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Civic & Political Engagement

About Civic & Political Engagement

On an ongoing basis, IWPR continues to identify successful strategies to encourage women’s participation in civic and political life. From 2003-2008, IWPR conducted research with female activists working in a range of contexts—including interfaith organizations, unions, and secular social justice movements—about their experiences in taking on public leadership roles and the sources of motivation that inspired their involvement in this work.

More recently, a report by the Institute for Women’s Policy Research, the Washington Area Women’s Foundation, and the Urban Institute reported encouraging findings on women’s civic and political participation in the Washington region, showing that as of 2008 women in this area were registered to vote at higher rates than both women and men nationwide.  Women in the Washington metropolitan area also continue to give back to their communities by volunteering with local organizations; in the District of Columbia, 35 percent of women volunteer. In addition to their contributions through voting and volunteering, women from diverse backgrounds in the Washington area are generous in giving to non-profit organizations. Several of the leading foundations in this region are led by women.

Still, much more can be done to encourage women to take on public leadership roles and to support them in this work. Through its research, publications, and outreach, IWPR will continue to promote a vision for U.S. policymaking that takes seriously the contributions of female leaders and activists, addresses the obstacles that hinder women’s civic and political participation, and explores strategies for increasing women’s involvement in public life and representation at all levels of government.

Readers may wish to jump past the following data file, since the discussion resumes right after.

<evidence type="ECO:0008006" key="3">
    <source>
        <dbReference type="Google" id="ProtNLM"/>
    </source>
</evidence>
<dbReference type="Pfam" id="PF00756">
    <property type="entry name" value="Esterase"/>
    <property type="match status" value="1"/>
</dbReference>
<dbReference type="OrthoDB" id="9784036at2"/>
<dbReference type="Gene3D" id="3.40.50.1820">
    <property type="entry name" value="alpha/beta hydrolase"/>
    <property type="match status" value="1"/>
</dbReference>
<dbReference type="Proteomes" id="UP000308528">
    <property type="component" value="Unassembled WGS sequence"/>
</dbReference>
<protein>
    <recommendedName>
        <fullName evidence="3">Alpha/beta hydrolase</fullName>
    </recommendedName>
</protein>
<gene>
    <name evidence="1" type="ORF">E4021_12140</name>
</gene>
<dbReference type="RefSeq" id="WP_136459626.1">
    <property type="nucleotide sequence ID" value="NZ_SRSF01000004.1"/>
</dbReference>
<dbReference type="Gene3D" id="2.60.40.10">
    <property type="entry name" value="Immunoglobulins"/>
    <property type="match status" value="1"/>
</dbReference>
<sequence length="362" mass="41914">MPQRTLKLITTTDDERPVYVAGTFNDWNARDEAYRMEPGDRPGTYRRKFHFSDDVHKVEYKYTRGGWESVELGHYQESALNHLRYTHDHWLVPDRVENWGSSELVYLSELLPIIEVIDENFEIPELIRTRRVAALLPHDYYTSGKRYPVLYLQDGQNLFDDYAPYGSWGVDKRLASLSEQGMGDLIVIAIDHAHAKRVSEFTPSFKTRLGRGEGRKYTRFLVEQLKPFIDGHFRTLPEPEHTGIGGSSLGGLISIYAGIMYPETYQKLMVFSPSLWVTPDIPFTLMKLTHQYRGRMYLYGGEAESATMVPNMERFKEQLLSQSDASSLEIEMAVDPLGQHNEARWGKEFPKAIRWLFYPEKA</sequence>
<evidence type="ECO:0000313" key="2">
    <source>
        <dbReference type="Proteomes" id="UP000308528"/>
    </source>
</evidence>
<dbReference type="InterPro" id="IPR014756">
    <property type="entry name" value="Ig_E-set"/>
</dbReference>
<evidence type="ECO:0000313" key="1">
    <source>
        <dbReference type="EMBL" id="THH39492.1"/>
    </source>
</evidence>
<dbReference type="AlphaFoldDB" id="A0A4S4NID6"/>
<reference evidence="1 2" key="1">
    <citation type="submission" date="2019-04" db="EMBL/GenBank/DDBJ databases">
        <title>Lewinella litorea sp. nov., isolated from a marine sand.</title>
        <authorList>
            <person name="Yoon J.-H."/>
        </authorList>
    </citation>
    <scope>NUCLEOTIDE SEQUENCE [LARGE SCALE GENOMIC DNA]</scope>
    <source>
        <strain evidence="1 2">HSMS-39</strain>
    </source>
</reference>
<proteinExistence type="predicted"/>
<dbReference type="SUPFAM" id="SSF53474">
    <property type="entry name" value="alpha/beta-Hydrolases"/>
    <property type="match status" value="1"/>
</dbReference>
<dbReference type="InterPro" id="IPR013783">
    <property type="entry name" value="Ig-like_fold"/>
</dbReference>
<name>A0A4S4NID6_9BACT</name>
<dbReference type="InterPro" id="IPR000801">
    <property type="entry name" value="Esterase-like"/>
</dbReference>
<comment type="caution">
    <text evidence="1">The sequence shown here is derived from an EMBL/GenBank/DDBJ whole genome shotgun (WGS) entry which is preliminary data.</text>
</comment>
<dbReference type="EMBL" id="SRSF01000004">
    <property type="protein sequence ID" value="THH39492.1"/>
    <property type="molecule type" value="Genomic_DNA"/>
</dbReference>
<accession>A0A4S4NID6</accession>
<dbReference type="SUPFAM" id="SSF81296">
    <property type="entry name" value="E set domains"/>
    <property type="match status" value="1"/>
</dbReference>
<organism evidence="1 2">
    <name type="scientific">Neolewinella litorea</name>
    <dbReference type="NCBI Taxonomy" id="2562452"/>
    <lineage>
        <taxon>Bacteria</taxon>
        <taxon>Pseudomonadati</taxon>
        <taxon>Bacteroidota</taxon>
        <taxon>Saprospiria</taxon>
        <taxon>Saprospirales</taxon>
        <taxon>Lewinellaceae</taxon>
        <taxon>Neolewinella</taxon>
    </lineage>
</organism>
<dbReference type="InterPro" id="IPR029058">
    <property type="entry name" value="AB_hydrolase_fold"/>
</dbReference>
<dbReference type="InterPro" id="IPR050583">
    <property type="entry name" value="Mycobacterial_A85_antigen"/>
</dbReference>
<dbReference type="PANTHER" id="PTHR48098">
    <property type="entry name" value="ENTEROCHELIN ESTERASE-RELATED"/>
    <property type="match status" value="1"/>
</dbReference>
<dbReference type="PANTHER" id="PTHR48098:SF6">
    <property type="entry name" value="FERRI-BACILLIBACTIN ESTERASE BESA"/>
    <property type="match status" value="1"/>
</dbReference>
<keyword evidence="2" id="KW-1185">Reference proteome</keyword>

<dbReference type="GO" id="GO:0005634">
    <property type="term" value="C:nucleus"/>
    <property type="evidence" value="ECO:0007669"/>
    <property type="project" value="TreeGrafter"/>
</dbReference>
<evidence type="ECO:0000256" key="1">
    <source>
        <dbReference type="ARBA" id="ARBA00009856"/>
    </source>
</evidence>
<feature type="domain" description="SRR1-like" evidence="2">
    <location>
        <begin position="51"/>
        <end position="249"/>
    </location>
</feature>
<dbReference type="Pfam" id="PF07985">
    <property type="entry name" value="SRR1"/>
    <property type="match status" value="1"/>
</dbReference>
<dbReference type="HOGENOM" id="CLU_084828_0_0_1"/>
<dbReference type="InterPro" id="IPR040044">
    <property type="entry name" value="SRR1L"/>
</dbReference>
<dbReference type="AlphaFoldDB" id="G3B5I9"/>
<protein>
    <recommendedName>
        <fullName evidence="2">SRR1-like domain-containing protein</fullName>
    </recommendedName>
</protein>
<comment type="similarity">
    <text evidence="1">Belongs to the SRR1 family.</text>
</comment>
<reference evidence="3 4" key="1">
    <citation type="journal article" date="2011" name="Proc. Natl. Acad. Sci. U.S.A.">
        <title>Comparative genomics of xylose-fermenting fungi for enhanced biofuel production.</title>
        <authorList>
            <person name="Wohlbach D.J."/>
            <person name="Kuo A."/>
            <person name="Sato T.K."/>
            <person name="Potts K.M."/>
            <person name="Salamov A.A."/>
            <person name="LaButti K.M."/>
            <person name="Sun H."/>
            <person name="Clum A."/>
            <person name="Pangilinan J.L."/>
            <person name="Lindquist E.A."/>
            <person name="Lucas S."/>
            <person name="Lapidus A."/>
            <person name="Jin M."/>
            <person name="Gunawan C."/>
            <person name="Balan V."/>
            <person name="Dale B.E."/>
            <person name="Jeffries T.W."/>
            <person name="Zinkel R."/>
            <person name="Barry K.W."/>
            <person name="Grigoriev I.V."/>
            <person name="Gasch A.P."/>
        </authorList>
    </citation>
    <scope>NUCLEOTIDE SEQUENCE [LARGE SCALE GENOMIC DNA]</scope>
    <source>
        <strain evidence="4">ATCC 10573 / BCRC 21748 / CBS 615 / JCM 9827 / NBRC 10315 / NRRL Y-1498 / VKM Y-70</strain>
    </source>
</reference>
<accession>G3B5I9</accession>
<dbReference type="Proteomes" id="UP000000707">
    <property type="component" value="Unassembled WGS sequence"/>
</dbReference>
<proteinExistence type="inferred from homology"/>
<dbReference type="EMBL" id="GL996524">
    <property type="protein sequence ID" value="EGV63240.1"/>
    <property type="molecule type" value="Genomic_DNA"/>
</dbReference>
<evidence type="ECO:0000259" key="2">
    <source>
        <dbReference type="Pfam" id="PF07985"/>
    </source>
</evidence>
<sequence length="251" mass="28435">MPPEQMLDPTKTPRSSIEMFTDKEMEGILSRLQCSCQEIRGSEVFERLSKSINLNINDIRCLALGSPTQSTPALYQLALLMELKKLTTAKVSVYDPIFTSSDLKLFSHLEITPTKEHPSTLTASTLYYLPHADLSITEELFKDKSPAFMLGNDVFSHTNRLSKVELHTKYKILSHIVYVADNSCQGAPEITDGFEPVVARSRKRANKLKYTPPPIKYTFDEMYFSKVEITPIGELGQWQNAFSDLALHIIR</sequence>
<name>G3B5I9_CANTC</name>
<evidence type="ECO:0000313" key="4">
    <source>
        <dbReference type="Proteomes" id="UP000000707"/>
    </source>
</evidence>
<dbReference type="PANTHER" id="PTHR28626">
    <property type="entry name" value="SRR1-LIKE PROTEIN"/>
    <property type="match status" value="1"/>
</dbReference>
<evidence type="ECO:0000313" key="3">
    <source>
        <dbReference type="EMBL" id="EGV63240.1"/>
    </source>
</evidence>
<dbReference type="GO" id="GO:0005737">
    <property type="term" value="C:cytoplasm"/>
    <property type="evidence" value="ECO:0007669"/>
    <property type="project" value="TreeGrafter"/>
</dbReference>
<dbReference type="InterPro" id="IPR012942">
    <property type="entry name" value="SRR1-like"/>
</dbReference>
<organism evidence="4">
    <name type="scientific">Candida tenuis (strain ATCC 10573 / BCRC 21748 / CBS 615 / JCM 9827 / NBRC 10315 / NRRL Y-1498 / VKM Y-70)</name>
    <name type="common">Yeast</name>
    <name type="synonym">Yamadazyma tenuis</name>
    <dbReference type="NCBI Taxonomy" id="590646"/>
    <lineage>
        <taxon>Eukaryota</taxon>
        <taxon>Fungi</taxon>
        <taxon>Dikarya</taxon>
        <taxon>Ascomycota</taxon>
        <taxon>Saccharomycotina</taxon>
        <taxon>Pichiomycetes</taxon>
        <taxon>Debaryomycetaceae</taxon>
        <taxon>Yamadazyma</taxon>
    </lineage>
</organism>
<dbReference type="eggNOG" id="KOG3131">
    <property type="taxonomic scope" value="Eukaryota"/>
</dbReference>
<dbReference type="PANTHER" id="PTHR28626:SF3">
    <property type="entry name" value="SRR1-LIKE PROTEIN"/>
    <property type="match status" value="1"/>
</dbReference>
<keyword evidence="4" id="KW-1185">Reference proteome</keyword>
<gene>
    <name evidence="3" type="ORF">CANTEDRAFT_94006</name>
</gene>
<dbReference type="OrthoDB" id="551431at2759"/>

Politics, Religion, and Women's Public Vision

Status of Women in the Middle East and North Africa

Visit our additional resources page for links to more information on this topic.

Latest Reports from IWPR

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The Ties That Bind: Women’s Public Vision for Politics, Religion, and Civil Society
by Amy Caiazza, Ph.D. (May 2005)

This Research-in-Brief summarizes the fi ndings of a larger report, The Ties That Bind: Women’s Public Vision for Politics, Religion, and Civil Society, based on a series of 75 in-depth, qualitative interviews with women (and a few men) working as volunteers, staff, or leaders of nonprofi t religious groups working on social justice issues.

#I915, Research-in-Brief, 6 pages

The Ties That Bind: Women’s Public Vision for Politics, Religion, and Civil Society
by Amy Caiazza, Ph.D. (May 2005)

This report is the first in a series on women’s work as leaders and activists in religious, and particularly interfaith, social justice organizations. The series will analyze the values, motivations, experiences, and leadership development of women involved in this work. It will also explore how leaders in the women’s movement think about religion and religious values.

#I914, report, 140 pages

Women’s Status and Social Capital Across the States
by Amy Caiazza, Ph.D., Robert D. Putnam, Ph.D. (June 2002)